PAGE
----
Proceedings Of The Marine

SUM 2016

Proceedings magazine is a communication tool for the Coast Guard's Marine Safety & Security Council. Each quarterly magazine focuses on a specific theme of interest to the marine industry.

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Page 59 of 78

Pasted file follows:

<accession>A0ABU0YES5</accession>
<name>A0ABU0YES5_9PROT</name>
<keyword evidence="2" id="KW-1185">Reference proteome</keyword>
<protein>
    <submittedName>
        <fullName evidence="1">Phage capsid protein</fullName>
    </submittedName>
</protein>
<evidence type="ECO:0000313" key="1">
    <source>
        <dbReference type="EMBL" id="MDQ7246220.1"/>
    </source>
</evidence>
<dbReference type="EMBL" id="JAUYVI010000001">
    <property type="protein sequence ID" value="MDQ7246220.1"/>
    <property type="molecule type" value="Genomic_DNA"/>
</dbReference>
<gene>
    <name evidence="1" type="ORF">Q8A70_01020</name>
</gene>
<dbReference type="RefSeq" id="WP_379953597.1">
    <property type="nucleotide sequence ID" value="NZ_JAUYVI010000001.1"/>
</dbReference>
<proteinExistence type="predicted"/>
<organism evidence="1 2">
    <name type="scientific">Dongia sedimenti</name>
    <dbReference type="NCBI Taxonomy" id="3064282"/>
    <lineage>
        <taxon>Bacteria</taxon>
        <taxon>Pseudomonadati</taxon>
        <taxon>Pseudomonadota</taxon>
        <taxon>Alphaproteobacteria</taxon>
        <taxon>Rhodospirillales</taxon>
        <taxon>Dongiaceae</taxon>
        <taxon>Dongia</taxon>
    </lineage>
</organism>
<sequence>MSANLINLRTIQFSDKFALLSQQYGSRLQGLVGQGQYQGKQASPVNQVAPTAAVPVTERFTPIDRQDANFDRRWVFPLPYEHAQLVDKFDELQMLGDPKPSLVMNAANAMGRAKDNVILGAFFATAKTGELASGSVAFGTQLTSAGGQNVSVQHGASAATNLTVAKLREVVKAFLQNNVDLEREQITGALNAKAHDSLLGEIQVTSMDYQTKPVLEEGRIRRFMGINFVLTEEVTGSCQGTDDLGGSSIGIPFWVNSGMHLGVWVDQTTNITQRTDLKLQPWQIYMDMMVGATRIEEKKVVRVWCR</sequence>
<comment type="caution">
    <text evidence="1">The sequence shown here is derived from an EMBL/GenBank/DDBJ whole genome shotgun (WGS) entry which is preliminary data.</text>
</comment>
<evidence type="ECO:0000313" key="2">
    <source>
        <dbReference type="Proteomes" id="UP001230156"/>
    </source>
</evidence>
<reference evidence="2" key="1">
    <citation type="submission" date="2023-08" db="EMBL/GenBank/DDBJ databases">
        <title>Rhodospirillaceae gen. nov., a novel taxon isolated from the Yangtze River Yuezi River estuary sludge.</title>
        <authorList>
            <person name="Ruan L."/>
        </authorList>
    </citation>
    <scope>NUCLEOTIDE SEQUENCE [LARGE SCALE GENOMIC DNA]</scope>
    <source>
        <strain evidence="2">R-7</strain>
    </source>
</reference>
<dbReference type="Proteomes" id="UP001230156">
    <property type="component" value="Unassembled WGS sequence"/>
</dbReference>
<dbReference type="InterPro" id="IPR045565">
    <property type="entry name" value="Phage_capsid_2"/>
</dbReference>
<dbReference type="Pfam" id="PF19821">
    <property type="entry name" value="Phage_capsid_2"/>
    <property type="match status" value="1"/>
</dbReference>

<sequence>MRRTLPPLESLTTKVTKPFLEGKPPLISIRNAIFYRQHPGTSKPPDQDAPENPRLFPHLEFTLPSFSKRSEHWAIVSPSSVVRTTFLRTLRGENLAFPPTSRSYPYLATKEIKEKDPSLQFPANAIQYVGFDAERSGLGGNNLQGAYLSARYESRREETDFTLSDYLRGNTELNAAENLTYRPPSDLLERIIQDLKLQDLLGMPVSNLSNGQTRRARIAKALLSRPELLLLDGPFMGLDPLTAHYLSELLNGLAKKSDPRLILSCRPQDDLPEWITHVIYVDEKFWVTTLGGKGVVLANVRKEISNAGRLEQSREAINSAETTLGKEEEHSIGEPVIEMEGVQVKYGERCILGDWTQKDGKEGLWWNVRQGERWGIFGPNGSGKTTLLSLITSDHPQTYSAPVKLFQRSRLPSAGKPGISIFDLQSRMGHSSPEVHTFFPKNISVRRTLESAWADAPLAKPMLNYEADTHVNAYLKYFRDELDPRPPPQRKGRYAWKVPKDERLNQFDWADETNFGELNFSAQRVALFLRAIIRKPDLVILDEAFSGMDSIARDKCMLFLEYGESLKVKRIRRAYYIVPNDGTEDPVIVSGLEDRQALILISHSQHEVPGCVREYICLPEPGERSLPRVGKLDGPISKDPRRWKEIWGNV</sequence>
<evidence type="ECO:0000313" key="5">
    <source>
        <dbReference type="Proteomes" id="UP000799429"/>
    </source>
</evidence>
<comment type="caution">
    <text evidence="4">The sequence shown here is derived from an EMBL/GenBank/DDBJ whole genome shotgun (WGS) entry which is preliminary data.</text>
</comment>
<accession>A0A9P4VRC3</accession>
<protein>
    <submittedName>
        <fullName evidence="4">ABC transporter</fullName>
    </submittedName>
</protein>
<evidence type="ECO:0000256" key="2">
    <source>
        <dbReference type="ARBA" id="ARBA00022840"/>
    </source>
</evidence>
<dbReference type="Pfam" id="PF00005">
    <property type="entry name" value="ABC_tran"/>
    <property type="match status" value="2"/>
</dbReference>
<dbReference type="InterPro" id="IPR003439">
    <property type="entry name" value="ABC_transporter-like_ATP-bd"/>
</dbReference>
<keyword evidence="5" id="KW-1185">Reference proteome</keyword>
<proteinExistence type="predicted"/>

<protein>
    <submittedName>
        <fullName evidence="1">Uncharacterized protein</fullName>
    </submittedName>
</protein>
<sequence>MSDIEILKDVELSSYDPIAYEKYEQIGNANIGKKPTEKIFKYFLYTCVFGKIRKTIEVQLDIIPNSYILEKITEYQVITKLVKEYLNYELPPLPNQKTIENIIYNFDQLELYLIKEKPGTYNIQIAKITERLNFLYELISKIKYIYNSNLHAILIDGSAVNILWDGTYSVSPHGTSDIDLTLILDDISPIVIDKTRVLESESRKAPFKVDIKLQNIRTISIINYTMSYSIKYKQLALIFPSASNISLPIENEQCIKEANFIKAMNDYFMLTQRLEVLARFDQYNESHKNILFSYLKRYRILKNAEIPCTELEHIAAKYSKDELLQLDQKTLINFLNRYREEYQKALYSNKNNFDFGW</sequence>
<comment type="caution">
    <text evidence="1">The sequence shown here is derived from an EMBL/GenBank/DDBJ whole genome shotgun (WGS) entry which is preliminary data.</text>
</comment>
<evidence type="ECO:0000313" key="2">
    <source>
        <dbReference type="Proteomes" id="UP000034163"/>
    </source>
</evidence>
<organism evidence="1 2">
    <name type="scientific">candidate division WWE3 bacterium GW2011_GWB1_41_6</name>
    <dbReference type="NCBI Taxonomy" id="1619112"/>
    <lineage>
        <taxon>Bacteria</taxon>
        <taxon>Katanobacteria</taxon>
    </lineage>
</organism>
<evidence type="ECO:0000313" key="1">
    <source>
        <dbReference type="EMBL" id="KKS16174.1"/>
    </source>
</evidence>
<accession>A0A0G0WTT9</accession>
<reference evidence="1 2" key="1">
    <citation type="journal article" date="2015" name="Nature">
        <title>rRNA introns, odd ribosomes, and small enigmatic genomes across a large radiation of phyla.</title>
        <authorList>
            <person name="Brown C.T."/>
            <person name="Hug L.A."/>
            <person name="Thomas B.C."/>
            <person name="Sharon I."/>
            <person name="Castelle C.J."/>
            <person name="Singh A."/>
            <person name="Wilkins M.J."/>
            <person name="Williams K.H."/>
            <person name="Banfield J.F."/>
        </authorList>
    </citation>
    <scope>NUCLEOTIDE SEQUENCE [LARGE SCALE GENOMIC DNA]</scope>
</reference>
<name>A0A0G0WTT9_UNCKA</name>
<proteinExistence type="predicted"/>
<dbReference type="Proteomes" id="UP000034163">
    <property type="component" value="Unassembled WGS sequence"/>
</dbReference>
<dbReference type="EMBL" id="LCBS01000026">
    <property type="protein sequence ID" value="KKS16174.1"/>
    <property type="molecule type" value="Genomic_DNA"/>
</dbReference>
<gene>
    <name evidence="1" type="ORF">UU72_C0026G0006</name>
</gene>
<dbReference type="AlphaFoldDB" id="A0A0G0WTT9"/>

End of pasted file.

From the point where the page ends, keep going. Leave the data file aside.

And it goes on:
57 Summer 2016 Proceedings www.uscg.mil/proceedings with larger vessels would simply refuse to transit to Bethel. Even with the buoys placed, one of Crowley's shallow-draft coastal sets will be used as a pilot boat to ensure a safe tran- sit. It will take three or four round trips to Bethel and about three weeks to resupply the tank farm that provides the heating fuel and unleaded gasoline the villages rely upon to survive through the winter. Operational and Navigational Challenges With time and geography in mind, it's easy to see the com- plexities of the logistics and coordination it takes to com- plete all deliveries to the villages ranging from Bristol Bay to Kaktovik (62 miles west of the Canadian border in the Arctic Ocean) in a 180-day period — all before the rivers freeze up and the weather becomes extreme and dangerous to the vessels and crews. But this is only part of the story — one piece of the puzzle. There are many other challenges mariners face in western Alaska to get deliveries done safely, efficiently, and without incident. Don't Go Where the Seagulls Walk The first major challenge is the lack of navigational charts, harbor charts, buoys, and soundings for a majority of the villages where we deliver. Crowley goes where most ves- sels have a "no go" zone marked on their charts (if they do, indeed, even have a chart) to get the fuel the last 100 feet to the beach. If we can't deliver it the last 100 feet, the village can't get the crucial resupply they require. The majority of the routes we use have been handed down from past operators. Current vessel officers (who boast an average of 17 years of experience operating in western Alaska) constantly update them as river channels change and the coast shifts and erodes. Additionally, Crowley's ves- sel crews regularly use a sounding skiff to lay out tempo- rary buoys and create GPS track lines on river crossings or coastal flats to identify where the water levels are low and to navigate difficult spots. Using a sounding skiff is also a good way to identify whether saved routes from the prior year have changed due to ice A Learning Organization Our success in Alaska has been attributed to the company's collective ability to learn from its challenges and successes, incorporate lessons into its management system, and continually improve. Some examples of the best practices we continue to build upon include: ✔ maintaining our American Waterways Operators responsible carrier program membership for manage- ment system guidance and external auditing; ✔ continual improvement of our vessel, cargo, and engi- neering manuals and processes; ✔ standardizing underway and simulated navigation assessments for deck officers; ✔ implementing corrective actions following near- misses, hazard recognition, and incidents; ✔ compiling village notes where port captains share route, hazard, and general village information; ✔ annual crew seminars providing regulator y and company training; ✔ annual testing and inspections for cargo hoses and equipment; ✔ participation in local and regional committees, such as the Cook Inlet harbor safety committee, Arctic Water way committees, and Bering Sea Alliance committees; ✔ maintaining open communication with the local and regional Coast Guard to discuss regional and opera- tional topics. Every fuel hose is hydro-tested and inspected annually to ensure hose integrity. Picture courtesy of Mr. Greg Gladieux of Alaska Rubber. "The challenges that we face out on the water are daily and endless. It is a problem- solver's dream job. We are constantly facing new challenges that require an extreme ability to adapt." — Kyle Erickson, mate in training

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